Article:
Biden, Harris prepare to travel more as campaign heats up

Biden, Harris prepare to travel more as campaign heats up


WASHINGTON (AP) — After spending a pandemic spring and summer tethered almost entirely to his Delaware home, Joe Biden plans to take his presidential campaign to battleground states after Labor Day in his bid to unseat President Donald Trump. No itinerary is set, according to the Democratic nominee's campaign, but the former vice president and his allies say his plan is to highlight contrasts with Trump, from policy arguments tailored to specific audiences to the strict public health guidelines the Biden campaign says its events will follow amid COVID-19. That's a notable difference from a president who on Thursday delivered his nomination acceptance on the White House lawn to more than 1,000 people seated side-by-side, most of them without masks, even as the U.S. death toll surpassed 180,000. “He will go wherever he needs to go,” said Biden’s campaign co-chairman Cedric Richmond, a Louisiana congressman. “And we will do it in a way the health experts would be happy” with and “not the absolutely irresponsible manner you saw at the White House.”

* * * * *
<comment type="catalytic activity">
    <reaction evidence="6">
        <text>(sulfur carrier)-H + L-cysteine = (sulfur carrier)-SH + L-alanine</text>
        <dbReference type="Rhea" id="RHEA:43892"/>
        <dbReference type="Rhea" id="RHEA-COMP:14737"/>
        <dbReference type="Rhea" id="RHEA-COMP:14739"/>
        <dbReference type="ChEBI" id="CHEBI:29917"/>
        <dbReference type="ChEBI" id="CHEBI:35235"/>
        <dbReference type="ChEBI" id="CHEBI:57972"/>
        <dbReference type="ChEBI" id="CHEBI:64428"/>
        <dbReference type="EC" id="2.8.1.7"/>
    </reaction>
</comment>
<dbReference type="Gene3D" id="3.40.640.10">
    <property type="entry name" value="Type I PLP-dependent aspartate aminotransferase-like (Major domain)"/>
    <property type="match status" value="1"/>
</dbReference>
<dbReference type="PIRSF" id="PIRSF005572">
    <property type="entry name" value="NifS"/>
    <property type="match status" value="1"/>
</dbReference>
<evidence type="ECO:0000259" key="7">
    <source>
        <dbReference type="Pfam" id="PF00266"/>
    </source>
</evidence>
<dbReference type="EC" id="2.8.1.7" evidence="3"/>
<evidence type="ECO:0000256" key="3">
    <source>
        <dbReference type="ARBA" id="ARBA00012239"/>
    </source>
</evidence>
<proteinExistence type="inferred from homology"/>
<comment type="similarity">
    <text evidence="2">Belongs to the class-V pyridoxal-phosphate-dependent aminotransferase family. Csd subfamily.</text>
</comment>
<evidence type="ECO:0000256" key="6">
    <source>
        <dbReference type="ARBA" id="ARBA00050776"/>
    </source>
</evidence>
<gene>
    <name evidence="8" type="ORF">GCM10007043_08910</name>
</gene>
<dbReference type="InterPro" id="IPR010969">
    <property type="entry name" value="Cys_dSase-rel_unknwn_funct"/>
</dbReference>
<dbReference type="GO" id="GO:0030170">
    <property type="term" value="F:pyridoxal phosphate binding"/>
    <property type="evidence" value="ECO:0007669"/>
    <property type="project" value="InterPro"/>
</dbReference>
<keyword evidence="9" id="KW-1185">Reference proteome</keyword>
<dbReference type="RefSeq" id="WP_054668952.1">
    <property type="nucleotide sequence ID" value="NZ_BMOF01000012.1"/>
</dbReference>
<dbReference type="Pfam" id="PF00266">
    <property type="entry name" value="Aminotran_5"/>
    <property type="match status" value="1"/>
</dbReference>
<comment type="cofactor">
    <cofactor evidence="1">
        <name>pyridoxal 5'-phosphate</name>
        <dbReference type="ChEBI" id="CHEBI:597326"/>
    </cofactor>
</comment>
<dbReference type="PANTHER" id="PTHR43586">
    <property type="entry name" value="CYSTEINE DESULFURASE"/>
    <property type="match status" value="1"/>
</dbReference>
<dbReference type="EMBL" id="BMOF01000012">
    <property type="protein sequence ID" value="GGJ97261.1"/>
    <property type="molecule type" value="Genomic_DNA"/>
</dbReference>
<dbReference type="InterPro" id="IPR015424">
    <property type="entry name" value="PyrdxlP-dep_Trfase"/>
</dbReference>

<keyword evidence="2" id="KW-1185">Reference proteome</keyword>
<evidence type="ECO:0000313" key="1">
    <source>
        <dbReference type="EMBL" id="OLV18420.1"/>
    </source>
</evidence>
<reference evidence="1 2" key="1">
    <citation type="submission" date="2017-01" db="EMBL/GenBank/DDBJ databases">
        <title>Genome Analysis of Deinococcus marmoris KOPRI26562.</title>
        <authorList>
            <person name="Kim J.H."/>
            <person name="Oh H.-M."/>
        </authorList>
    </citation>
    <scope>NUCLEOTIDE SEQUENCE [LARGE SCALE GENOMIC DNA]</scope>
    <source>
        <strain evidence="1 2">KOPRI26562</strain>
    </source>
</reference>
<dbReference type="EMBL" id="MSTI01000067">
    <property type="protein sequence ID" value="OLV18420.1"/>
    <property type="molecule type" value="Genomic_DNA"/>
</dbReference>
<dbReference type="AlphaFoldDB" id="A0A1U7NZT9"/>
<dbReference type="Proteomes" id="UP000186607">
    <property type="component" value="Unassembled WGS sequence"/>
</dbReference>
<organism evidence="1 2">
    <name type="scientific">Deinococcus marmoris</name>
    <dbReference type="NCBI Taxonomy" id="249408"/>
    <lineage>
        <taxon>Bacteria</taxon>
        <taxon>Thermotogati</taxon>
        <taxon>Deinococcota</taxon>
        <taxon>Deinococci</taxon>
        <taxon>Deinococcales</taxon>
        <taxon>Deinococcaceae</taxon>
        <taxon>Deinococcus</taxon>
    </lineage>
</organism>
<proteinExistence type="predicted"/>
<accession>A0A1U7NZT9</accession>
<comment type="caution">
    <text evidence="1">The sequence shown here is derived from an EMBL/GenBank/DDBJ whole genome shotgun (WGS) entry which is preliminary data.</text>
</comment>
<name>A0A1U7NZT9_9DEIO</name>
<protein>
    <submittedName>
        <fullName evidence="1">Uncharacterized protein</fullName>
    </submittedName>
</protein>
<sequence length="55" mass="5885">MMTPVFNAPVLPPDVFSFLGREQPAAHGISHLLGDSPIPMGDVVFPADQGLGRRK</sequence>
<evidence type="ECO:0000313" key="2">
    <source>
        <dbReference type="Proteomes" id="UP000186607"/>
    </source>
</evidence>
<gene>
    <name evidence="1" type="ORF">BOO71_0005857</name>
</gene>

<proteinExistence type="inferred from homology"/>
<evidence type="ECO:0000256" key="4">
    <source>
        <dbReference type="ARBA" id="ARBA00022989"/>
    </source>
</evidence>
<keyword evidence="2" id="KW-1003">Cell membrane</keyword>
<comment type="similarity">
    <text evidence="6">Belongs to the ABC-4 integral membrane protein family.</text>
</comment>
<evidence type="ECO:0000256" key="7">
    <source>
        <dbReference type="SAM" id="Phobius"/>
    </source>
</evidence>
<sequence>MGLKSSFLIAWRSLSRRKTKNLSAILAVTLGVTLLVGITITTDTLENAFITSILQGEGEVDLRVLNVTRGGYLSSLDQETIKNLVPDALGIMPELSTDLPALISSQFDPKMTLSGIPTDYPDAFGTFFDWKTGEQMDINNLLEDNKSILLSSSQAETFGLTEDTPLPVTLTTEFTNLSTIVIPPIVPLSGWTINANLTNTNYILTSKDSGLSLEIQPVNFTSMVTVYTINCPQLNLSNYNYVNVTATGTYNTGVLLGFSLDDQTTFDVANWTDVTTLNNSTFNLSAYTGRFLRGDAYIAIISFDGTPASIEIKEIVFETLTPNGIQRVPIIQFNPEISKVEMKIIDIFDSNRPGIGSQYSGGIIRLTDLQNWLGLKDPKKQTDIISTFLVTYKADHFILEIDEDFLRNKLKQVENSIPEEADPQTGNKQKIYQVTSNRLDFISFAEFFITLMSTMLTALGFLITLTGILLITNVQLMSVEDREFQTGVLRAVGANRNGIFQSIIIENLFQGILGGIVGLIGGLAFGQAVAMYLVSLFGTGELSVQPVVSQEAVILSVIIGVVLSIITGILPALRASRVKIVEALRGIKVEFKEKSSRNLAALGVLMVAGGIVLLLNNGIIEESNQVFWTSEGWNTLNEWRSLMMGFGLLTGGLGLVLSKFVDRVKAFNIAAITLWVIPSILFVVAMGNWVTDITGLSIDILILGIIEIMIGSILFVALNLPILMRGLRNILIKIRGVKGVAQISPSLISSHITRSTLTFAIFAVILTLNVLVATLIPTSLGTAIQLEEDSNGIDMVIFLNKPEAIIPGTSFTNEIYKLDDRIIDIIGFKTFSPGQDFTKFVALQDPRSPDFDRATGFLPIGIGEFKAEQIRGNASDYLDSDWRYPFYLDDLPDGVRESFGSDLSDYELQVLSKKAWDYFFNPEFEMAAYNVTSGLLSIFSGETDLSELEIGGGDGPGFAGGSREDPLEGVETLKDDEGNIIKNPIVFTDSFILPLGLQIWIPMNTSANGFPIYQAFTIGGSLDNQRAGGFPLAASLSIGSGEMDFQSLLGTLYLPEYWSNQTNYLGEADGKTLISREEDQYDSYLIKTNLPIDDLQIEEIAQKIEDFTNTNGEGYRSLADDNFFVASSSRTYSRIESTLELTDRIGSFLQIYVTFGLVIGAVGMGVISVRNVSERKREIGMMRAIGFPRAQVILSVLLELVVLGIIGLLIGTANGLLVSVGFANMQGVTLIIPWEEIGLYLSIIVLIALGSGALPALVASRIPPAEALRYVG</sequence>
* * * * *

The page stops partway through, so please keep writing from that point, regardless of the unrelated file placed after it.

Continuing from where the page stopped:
Richmond said it was “always the plan” for Biden and his running mate Kamala Harris to travel more extensively after Labor Day, the traditional mark of the campaign's home stretch when more casual voters begin to pay close attention.

Trump and Republicans have for months mocked Biden as “hiding in his basement,” because Biden has anchored his campaign from his Wilmington, Delaware, residence since mid-March, when public health officials first recommended that Americans severely limit close social contact.

Biden has conducted online fundraisers, campaign events and television interviews from his home, but traveled only sparingly for speeches and roundtables with a smattering of media or supporters. His only confirmed plane travel was to Houston, where...

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